One of the biggest benefits of filing bankruptcy is the automatic stay that goes into effect as soon as the case is filed. It means that your creditors (those you owe a debt) are not allowed to keep asking you for money. However, there are important expenses you need to consider.
There are two types of expenses that you will have to pay: 1. Court–ordered fees; and 2. Non–dischargeable debts. Some of the debts you may owe will have a court–ordered fee associated with them. For example, if you have a judgment against you, and you file for bankruptcy, the court–ordered fee will still be owed to the judgment creditor. The bankruptcy trustee is usually responsible for collecting the court–ordered fees. If the trustee collects any court–ordered fees, the trustee will pay the fees to the court. There are also non-dischargeable debts that do not have court–ordered fees associated with them. For example, credit cards, medical bills, and most student loans do not have court–ordered fees.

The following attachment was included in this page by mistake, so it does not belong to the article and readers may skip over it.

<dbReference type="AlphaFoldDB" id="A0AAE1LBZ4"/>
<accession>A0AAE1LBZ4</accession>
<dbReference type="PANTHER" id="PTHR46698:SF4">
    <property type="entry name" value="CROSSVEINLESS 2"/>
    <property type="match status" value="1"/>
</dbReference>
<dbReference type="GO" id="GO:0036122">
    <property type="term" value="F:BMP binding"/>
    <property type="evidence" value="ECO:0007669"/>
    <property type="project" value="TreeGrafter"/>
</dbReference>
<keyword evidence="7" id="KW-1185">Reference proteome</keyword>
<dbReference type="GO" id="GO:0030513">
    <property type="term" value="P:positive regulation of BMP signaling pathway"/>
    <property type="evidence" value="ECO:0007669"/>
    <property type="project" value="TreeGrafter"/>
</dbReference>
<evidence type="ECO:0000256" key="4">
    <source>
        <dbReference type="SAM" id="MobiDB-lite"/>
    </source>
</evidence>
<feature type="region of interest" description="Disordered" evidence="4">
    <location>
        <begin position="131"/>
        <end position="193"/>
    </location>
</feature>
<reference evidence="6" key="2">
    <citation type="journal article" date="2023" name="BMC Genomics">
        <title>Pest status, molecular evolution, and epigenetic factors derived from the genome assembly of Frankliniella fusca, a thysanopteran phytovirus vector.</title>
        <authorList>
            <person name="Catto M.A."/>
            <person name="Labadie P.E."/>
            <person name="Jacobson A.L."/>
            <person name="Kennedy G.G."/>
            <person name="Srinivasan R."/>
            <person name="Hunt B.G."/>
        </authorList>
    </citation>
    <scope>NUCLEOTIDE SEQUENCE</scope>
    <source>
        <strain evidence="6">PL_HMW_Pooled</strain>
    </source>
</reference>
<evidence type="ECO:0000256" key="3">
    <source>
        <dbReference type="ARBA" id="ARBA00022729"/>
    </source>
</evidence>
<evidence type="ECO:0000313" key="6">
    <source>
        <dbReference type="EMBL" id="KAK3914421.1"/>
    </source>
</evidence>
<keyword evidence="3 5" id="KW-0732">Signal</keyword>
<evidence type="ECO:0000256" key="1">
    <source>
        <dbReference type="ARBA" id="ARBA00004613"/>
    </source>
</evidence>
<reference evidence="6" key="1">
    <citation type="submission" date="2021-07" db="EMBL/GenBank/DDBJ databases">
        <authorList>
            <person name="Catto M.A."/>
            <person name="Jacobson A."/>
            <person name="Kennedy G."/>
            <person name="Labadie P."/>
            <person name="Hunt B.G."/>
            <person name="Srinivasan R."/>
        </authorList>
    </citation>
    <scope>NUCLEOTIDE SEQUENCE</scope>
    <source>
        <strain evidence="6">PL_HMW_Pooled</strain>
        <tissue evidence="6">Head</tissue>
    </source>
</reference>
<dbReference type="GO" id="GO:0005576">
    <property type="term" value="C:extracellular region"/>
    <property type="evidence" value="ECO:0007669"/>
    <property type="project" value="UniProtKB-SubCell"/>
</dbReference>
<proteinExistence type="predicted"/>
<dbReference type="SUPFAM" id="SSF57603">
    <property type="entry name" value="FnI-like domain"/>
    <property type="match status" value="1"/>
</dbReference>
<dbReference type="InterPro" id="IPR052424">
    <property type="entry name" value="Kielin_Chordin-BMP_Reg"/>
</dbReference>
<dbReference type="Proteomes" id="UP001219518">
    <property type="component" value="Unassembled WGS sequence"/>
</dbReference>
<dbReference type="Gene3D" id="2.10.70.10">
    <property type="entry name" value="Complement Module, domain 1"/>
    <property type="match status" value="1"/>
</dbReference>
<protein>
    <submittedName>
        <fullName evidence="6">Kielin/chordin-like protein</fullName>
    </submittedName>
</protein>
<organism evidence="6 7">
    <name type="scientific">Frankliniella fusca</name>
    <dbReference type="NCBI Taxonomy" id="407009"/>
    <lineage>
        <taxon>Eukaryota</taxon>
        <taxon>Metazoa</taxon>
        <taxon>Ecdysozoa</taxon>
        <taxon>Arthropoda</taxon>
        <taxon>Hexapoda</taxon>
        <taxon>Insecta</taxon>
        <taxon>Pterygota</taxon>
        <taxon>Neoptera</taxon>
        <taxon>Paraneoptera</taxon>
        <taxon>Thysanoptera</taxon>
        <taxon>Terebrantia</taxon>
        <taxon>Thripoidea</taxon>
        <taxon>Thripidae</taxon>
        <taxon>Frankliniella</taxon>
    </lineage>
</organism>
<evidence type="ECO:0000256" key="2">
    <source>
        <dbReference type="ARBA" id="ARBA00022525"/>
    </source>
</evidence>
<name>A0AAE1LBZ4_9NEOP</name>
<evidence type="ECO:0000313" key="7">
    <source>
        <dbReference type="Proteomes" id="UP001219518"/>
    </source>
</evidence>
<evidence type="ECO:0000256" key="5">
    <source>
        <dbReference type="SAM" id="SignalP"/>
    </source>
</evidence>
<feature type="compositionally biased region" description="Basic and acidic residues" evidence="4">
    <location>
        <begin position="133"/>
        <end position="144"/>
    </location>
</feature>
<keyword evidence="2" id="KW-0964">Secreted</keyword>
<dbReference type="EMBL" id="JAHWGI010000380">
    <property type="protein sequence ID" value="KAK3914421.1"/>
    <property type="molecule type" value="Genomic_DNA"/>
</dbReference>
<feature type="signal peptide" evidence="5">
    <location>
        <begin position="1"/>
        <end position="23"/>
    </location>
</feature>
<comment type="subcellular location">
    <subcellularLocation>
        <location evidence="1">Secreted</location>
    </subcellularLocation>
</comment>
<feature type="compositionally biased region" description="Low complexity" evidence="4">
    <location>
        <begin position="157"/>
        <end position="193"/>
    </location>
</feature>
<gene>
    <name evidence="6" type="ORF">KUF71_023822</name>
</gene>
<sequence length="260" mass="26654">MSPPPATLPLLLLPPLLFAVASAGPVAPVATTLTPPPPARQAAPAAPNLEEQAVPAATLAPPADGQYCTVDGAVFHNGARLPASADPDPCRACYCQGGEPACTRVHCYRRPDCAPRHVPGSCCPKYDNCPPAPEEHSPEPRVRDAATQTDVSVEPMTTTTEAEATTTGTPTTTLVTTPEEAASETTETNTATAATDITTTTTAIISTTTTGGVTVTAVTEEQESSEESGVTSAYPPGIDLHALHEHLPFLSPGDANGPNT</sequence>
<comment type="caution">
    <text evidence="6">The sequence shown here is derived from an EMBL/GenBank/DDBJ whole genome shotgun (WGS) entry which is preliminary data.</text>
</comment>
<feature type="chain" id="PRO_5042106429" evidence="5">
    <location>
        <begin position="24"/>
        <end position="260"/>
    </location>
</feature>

Just because you don’t have to pay your debts after filing bankruptcy, you’ll still have some expenses to pay going forward. For example, you will still have your essential living expenses. These include things like:
- Rent or mortgage payments
- Utility bills
- Health insurance premiums
- Transportation expenses (car payments, etc.)
- Household maintenance (lawn care, home repair, etc.)
- Child support payments
- Student loans
- Credit card payments
When you are trying to determine what your living expenses will be, try to be realistic. Don’t cut corners too much. You don’t want to risk having to file bankruptcy again down the road.
The way to avoid having to pay these debts if you file bankruptcy is to have a good Dallas bankruptcy lawyer who can determine your eligibility for bankruptcy and help you select the type that is best for you.